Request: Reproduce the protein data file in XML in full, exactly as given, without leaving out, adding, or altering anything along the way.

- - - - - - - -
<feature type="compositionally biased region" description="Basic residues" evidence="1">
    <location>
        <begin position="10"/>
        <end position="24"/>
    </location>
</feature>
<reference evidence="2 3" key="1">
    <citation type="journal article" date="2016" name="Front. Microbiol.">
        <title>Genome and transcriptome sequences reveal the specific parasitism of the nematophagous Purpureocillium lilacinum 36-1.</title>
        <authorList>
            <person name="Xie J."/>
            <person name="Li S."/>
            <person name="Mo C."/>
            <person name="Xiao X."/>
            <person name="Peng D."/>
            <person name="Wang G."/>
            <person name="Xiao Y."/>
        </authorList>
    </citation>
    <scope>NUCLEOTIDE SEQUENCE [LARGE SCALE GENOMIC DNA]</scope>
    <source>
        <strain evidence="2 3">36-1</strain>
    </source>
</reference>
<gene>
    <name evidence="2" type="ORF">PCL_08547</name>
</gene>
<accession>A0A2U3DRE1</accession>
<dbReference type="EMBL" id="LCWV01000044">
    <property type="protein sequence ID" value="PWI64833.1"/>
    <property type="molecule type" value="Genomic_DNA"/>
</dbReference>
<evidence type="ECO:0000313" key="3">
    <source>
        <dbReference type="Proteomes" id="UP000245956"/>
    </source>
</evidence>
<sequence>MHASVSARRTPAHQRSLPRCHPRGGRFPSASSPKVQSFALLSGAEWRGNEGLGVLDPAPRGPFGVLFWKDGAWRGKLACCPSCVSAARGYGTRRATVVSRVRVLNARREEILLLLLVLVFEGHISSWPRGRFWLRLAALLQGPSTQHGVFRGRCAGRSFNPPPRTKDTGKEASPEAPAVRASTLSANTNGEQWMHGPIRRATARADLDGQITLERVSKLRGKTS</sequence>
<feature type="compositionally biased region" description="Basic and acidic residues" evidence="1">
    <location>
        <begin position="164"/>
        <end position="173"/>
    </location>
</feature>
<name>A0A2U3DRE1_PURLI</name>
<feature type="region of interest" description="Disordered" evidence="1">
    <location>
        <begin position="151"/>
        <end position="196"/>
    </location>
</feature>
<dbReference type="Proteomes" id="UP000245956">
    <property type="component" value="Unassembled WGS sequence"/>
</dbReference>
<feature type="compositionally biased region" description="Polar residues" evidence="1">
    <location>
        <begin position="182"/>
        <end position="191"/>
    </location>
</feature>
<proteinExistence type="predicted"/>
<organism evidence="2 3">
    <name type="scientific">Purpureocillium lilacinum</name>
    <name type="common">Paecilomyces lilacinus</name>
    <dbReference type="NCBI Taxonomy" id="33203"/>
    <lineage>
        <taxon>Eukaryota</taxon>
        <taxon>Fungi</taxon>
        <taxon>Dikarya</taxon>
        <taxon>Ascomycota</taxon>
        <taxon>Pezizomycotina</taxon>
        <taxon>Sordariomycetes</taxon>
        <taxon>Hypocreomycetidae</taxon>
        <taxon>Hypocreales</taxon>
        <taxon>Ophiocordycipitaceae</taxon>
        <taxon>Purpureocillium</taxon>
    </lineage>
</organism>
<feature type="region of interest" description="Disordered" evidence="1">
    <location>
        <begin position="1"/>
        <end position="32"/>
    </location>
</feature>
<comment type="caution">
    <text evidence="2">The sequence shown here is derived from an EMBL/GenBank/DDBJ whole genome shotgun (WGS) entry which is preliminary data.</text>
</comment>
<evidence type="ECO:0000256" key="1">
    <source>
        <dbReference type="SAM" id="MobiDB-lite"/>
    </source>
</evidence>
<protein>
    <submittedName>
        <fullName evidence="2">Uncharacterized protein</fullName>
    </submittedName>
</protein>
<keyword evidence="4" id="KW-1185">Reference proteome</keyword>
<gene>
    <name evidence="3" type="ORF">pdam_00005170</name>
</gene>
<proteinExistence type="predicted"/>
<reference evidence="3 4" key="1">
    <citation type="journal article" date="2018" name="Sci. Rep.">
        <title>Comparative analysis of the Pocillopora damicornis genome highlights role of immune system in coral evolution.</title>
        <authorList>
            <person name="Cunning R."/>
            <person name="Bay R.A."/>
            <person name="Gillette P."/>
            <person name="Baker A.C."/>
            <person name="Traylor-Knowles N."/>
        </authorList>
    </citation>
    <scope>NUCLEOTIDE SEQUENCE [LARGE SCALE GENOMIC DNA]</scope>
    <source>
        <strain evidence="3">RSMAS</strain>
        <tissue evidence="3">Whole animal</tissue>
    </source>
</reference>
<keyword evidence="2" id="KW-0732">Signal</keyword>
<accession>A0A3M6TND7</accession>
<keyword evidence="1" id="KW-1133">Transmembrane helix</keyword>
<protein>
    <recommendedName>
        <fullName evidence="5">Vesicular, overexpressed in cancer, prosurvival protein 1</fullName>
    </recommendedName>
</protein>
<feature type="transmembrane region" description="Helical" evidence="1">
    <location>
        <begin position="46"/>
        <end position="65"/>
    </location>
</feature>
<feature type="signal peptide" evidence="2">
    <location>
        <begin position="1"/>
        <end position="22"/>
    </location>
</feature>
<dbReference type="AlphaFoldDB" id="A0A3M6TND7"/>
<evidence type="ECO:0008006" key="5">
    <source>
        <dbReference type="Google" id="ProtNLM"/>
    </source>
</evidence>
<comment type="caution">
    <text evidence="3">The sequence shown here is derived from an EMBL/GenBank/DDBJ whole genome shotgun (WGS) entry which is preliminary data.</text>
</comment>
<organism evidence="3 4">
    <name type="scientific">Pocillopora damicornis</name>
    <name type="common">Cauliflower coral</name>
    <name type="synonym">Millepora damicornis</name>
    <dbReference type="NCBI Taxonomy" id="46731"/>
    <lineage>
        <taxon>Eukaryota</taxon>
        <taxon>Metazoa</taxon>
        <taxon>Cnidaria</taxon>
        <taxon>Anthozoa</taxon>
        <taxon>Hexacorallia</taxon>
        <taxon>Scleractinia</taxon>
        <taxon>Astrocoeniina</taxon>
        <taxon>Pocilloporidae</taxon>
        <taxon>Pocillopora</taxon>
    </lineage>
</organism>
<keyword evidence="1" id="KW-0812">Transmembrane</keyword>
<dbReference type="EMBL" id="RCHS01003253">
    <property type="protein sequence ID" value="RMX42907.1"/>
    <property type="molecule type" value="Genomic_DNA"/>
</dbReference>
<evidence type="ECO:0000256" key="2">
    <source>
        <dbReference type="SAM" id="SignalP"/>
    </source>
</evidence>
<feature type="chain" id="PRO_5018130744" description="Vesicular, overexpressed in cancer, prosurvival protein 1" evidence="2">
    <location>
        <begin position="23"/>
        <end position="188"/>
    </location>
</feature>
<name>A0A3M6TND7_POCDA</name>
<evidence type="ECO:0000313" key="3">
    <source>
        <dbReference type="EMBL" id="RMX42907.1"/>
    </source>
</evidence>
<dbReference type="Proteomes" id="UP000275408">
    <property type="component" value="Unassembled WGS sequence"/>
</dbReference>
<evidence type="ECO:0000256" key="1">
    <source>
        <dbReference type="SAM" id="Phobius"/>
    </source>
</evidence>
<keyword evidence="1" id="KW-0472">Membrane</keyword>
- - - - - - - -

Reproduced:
<feature type="compositionally biased region" description="Basic residues" evidence="1">
    <location>
        <begin position="10"/>
        <end position="24"/>
    </location>
</feature>
<reference evidence="2 3" key="1">
    <citation type="journal article" date="2016" name="Front. Microbiol.">
        <title>Genome and transcriptome sequences reveal the specific parasitism of the nematophagous Purpureocillium lilacinum 36-1.</title>
        <authorList>
            <person name="Xie J."/>
            <person name="Li S."/>
            <person name="Mo C."/>
            <person name="Xiao X."/>
            <person name="Peng D."/>
            <person name="Wang G."/>
            <person name="Xiao Y."/>
        </authorList>
    </citation>
    <scope>NUCLEOTIDE SEQUENCE [LARGE SCALE GENOMIC DNA]</scope>
    <source>
        <strain evidence="2 3">36-1</strain>
    </source>
</reference>
<gene>
    <name evidence="2" type="ORF">PCL_08547</name>
</gene>
<accession>A0A2U3DRE1</accession>
<dbReference type="EMBL" id="LCWV01000044">
    <property type="protein sequence ID" value="PWI64833.1"/>
    <property type="molecule type" value="Genomic_DNA"/>
</dbReference>
<evidence type="ECO:0000313" key="3">
    <source>
        <dbReference type="Proteomes" id="UP000245956"/>
    </source>
</evidence>
<sequence>MHASVSARRTPAHQRSLPRCHPRGGRFPSASSPKVQSFALLSGAEWRGNEGLGVLDPAPRGPFGVLFWKDGAWRGKLACCPSCVSAARGYGTRRATVVSRVRVLNARREEILLLLLVLVFEGHISSWPRGRFWLRLAALLQGPSTQHGVFRGRCAGRSFNPPPRTKDTGKEASPEAPAVRASTLSANTNGEQWMHGPIRRATARADLDGQITLERVSKLRGKTS</sequence>
<feature type="compositionally biased region" description="Basic and acidic residues" evidence="1">
    <location>
        <begin position="164"/>
        <end position="173"/>
    </location>
</feature>
<name>A0A2U3DRE1_PURLI</name>
<feature type="region of interest" description="Disordered" evidence="1">
    <location>
        <begin position="151"/>
        <end position="196"/>
    </location>
</feature>
<dbReference type="Proteomes" id="UP000245956">
    <property type="component" value="Unassembled WGS sequence"/>
</dbReference>
<feature type="compositionally biased region" description="Polar residues" evidence="1">
    <location>
        <begin position="182"/>
        <end position="191"/>
    </location>
</feature>
<proteinExistence type="predicted"/>
<organism evidence="2 3">
    <name type="scientific">Purpureocillium lilacinum</name>
    <name type="common">Paecilomyces lilacinus</name>
    <dbReference type="NCBI Taxonomy" id="33203"/>
    <lineage>
        <taxon>Eukaryota</taxon>
        <taxon>Fungi</taxon>
        <taxon>Dikarya</taxon>
        <taxon>Ascomycota</taxon>
        <taxon>Pezizomycotina</taxon>
        <taxon>Sordariomycetes</taxon>
        <taxon>Hypocreomycetidae</taxon>
        <taxon>Hypocreales</taxon>
        <taxon>Ophiocordycipitaceae</taxon>
        <taxon>Purpureocillium</taxon>
    </lineage>
</organism>
<feature type="region of interest" description="Disordered" evidence="1">
    <location>
        <begin position="1"/>
        <end position="32"/>
    </location>
</feature>
<comment type="caution">
    <text evidence="2">The sequence shown here is derived from an EMBL/GenBank/DDBJ whole genome shotgun (WGS) entry which is preliminary data.</text>
</comment>
<evidence type="ECO:0000256" key="1">
    <source>
        <dbReference type="SAM" id="MobiDB-lite"/>
    </source>
</evidence>
<protein>
    <submittedName>
        <fullName evidence="2">Uncharacterized protein</fullName>
    </submittedName>
</protein>
<keyword evidence="4" id="KW-1185">Reference proteome</keyword>
<gene>
    <name evidence="3" type="ORF">pdam_00005170</name>
</gene>
<proteinExistence type="predicted"/>
<reference evidence="3 4" key="1">
    <citation type="journal article" date="2018" name="Sci. Rep.">
        <title>Comparative analysis of the Pocillopora damicornis genome highlights role of immune system in coral evolution.</title>
        <authorList>
            <person name="Cunning R."/>
            <person name="Bay R.A."/>
            <person name="Gillette P."/>
            <person name="Baker A.C."/>
            <person name="Traylor-Knowles N."/>
        </authorList>
    </citation>
    <scope>NUCLEOTIDE SEQUENCE [LARGE SCALE GENOMIC DNA]</scope>
    <source>
        <strain evidence="3">RSMAS</strain>
        <tissue evidence="3">Whole animal</tissue>
    </source>
</reference>
<keyword evidence="2" id="KW-0732">Signal</keyword>
<accession>A0A3M6TND7</accession>
<keyword evidence="1" id="KW-1133">Transmembrane helix</keyword>
<protein>
    <recommendedName>
        <fullName evidence="5">Vesicular, overexpressed in cancer, prosurvival protein 1</fullName>
    </recommendedName>
</protein>
<feature type="transmembrane region" description="Helical" evidence="1">
    <location>
        <begin position="46"/>
        <end position="65"/>
    </location>
</feature>
<feature type="signal peptide" evidence="2">
    <location>
        <begin position="1"/>
        <end position="22"/>
    </location>
</feature>
<dbReference type="AlphaFoldDB" id="A0A3M6TND7"/>
<evidence type="ECO:0008006" key="5">
    <source>
        <dbReference type="Google" id="ProtNLM"/>
    </source>
</evidence>
<comment type="caution">
    <text evidence="3">The sequence shown here is derived from an EMBL/GenBank/DDBJ whole genome shotgun (WGS) entry which is preliminary data.</text>
</comment>
<organism evidence="3 4">
    <name type="scientific">Pocillopora damicornis</name>
    <name type="common">Cauliflower coral</name>
    <name type="synonym">Millepora damicornis</name>
    <dbReference type="NCBI Taxonomy" id="46731"/>
    <lineage>
        <taxon>Eukaryota</taxon>
        <taxon>Metazoa</taxon>
        <taxon>Cnidaria</taxon>
        <taxon>Anthozoa</taxon>
        <taxon>Hexacorallia</taxon>
        <taxon>Scleractinia</taxon>
        <taxon>Astrocoeniina</taxon>
        <taxon>Pocilloporidae</taxon>
        <taxon>Pocillopora</taxon>
    </lineage>
</organism>
<keyword evidence="1" id="KW-0812">Transmembrane</keyword>
<dbReference type="EMBL" id="RCHS01003253">
    <property type="protein sequence ID" value="RMX42907.1"/>
    <property type="molecule type" value="Genomic_DNA"/>
</dbReference>
<evidence type="ECO:0000256" key="2">
    <source>
        <dbReference type="SAM" id="SignalP"/>
    </source>
</evidence>
<feature type="chain" id="PRO_5018130744" description="Vesicular, overexpressed in cancer, prosurvival protein 1" evidence="2">
    <location>
        <begin position="23"/>
        <end position="188"/>
    </location>
</feature>
<name>A0A3M6TND7_POCDA</name>
<evidence type="ECO:0000313" key="3">
    <source>
        <dbReference type="EMBL" id="RMX42907.1"/>
    </source>
</evidence>
<dbReference type="Proteomes" id="UP000275408">
    <property type="component" value="Unassembled WGS sequence"/>
</dbReference>
<evidence type="ECO:0000256" key="1">
    <source>
        <dbReference type="SAM" id="Phobius"/>
    </source>
</evidence>
<keyword evidence="1" id="KW-0472">Membrane</keyword>